Sector-wide groupthink

Chris Dillow posted about some research on peer group behaviour among firms. Companies, it seems, are prone to herd like behaviour:

We find that a firm’s tendency to engage in financial misconduct increases with the misconduct rates of neighboring firms. This appears to be caused by peer effects, rather than exogenous shocks like regional variation in enforcement. Effects are stronger among firms of comparable size, and among CEOs of similar age.

If one firm is on the fiddle, chances are, a lot of other similar firms are too.

Misbehavior of a firm’s management is mainly influenced by local peers of similar size and/or age groups, and cities tend to have corresponding waves of political and corporate corruption.

The same applies to investment:

We find that a firm’s investment is highly sensitive to the investments of other firms headquartered nearby, even those in very different industries.

I wrote about this a while ago, when the Libor scandal first broke. It’s not just companies that have shared cultures. Sometimes whole sectors do. Assumptions and beliefs are often shared across entire industries. It usually takes an outsider to point them out and question them.

Some years ago, a friend of mine got a new job in a sector where he had not worked before.   He was going through the months orders when he spotted something which looked wrong. The conversation went something like this.

“What we sent out wasn’t what the customer ordered.”

“Yes but it was adequate for what they needed. Customers always over spec and order higher quality stuff than they need.”

“But we charged them for the higher quality stuff.”

“Yes, we always do. If they spot it, we’ll just say it was a mistake and send them what they ordered but 99 percent of the time, they don’t notice.”

“Hang on, though, that’s wrong. We should send them what they’ve paid for.”

“If we did that, our margins would be screwed. Everyone in this industry does it. If we put our prices up to maintain our margin, we’d look more expensive than everyone else. If we sent people what they ordered our costs would go up and we’d be uncompetitive.”

In short, bad practice had become an industry standard and no-one was going to break ranks. Things like this happen even in sectors where there are lots of firms. It took regulation to curb the worst practices of the broadband providers and they are still displaying cartel-like behaviour, even though the market has lots of players. Mis-selling in financial services and then in the claims management companies helping people seek redress are other examples of sector-wide spivvery. Sometimes, whole industries seem to adopt similar bad practices. Occasionally, it’s corrupt or criminal, more often, it’s just old-fashioned customer-screwing oligopoly.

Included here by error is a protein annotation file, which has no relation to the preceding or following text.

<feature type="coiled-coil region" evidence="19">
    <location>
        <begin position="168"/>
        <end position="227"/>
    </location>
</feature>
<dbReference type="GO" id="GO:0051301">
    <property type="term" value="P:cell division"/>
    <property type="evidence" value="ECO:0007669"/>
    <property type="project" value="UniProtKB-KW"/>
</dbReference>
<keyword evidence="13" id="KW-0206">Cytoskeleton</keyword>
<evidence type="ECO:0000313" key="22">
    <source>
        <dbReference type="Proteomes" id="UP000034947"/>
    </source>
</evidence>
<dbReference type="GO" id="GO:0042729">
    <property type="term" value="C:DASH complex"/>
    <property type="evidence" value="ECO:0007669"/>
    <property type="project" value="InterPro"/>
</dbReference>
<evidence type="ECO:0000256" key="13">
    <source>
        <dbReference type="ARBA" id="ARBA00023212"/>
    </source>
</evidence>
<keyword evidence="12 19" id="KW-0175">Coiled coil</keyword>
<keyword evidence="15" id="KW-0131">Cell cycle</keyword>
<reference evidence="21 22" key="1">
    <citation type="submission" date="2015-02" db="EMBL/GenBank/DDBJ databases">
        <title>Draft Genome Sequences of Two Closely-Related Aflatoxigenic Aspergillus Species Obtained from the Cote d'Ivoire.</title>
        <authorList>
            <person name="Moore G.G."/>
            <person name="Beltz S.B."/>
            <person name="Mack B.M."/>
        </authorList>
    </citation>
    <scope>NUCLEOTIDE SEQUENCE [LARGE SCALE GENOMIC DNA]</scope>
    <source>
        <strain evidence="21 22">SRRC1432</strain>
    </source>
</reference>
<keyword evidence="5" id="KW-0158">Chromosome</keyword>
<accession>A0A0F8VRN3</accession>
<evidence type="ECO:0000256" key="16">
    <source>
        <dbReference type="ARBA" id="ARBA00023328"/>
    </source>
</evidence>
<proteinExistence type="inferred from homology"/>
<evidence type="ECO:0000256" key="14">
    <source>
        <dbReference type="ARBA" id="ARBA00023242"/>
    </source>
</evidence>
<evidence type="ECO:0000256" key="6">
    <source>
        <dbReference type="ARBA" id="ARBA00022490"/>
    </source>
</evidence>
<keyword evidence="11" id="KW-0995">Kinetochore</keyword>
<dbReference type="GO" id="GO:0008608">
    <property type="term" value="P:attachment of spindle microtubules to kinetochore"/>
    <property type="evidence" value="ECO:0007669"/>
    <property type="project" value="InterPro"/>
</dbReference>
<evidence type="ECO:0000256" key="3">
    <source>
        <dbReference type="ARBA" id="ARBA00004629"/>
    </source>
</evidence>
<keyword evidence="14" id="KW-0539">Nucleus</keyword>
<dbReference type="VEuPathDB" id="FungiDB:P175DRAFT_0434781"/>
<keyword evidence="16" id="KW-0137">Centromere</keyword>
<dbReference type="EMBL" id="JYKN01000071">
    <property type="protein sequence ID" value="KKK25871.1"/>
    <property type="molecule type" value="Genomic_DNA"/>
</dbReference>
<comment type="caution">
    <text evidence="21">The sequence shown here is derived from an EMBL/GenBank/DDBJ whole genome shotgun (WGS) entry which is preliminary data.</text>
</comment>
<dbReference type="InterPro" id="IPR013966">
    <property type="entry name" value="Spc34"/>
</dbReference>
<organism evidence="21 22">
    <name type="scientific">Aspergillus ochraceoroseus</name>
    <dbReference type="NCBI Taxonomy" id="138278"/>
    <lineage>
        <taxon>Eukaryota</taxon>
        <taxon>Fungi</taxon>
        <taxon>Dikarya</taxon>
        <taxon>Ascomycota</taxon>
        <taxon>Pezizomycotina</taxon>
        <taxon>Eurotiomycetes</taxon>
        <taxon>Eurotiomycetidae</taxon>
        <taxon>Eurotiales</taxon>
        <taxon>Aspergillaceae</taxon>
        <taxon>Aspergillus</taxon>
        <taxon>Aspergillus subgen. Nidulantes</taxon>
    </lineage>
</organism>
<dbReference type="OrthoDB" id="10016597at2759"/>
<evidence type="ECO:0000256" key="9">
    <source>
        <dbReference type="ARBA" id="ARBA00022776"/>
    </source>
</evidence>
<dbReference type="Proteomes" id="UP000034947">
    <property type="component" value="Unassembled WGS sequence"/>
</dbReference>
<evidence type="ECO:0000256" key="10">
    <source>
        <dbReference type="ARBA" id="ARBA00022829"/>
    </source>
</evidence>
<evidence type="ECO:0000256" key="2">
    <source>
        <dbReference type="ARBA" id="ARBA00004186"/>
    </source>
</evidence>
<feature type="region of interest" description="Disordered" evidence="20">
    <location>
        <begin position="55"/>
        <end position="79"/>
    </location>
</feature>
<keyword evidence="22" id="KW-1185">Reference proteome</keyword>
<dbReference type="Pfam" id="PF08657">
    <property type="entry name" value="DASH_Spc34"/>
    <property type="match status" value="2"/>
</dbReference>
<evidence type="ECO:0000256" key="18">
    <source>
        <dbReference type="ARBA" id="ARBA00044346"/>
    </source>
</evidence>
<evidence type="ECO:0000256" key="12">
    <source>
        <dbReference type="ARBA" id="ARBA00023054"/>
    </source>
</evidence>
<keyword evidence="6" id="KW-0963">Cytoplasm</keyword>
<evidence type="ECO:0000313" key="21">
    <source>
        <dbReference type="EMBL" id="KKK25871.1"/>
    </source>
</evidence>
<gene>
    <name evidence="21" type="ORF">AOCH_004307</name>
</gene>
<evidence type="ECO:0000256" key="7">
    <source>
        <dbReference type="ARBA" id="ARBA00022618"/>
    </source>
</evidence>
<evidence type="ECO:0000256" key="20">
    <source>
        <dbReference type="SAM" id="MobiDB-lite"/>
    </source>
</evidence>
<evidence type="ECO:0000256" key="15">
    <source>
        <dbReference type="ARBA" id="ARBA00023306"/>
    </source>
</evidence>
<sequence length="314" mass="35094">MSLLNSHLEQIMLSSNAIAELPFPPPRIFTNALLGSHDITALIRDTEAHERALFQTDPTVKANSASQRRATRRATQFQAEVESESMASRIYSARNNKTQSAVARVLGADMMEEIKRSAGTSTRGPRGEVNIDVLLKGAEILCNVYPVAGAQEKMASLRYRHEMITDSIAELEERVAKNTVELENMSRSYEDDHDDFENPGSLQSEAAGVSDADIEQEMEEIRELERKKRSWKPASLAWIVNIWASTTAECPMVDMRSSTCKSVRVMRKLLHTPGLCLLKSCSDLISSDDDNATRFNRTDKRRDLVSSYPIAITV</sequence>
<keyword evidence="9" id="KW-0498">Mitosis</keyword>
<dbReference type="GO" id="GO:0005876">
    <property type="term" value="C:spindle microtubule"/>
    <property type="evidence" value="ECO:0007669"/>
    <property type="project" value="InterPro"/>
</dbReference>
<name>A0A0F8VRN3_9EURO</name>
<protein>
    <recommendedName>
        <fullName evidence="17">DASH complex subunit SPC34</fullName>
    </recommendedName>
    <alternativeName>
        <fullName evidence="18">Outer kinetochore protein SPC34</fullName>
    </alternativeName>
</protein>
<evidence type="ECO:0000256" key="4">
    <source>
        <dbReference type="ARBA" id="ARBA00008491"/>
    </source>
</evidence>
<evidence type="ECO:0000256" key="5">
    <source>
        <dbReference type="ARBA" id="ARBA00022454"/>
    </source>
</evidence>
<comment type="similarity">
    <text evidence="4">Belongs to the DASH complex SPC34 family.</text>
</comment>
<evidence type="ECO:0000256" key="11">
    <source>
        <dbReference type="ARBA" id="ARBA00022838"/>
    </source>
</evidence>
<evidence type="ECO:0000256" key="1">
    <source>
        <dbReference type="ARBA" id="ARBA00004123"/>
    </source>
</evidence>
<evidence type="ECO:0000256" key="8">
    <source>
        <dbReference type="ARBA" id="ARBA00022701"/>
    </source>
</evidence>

Libor rigging was just another example of a sector-wide culture and peer effects. Lots of people were at it and ‘everybody knew‘ it had been going on for years. A lot of people didn’t  even think they were doing anything wrong.

As ever, going against group norms is risky. It can mean being ostracised or sidelined by everyone else. So most of the time, no-one does. Sometimes a new firm comes into the market and overturns to cosy consensus. More often than not, though, the system is only challenged when there is some sort of crisis. Losses, regulation and, very occasionally, punishment follow. Sometimes, though, even that is not enough and, after a seemly period of contrition, people just go back to their old ways.

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6 Responses to Sector-wide groupthink

  1. sdbast says:

    Reblogged this on sdbast.

  2. Not just Libor rigging. Manipulating markets in general, both wholesale and retail. It was “how things are done”.

  3. Jackart says:

    The sector displaying the most egregious customer-shafting groupthink, Rick, is the public sector.

  4. Dipper says:

    This is all very we’ll, but what’d do you suggest someone who finds themselves in the middle of an industry with these values does? Whistleblowers have a poor career outcome, so is there a viable alternative to simply going along with it? What is the professional HR recommended course of action?

  5. rogerh says:

    Don’t you think the regulators are in on the game as well. Not wishing to disturb ‘an orderly market’ or not wanting to make a sell-off unattractive or wanting to attract new entrants. As for Libor, it was obviously wide open for years, the legendary BoE governors never twitched their eyebrows and neither did anyone else. The Nelsonic eye surely lives on.

  6. Pingirl says:

    I think the economists like Chris are a little bit behind the sociologist on such things. When was DeMaggio and Powell’s paper on isomorphism published – 1982?

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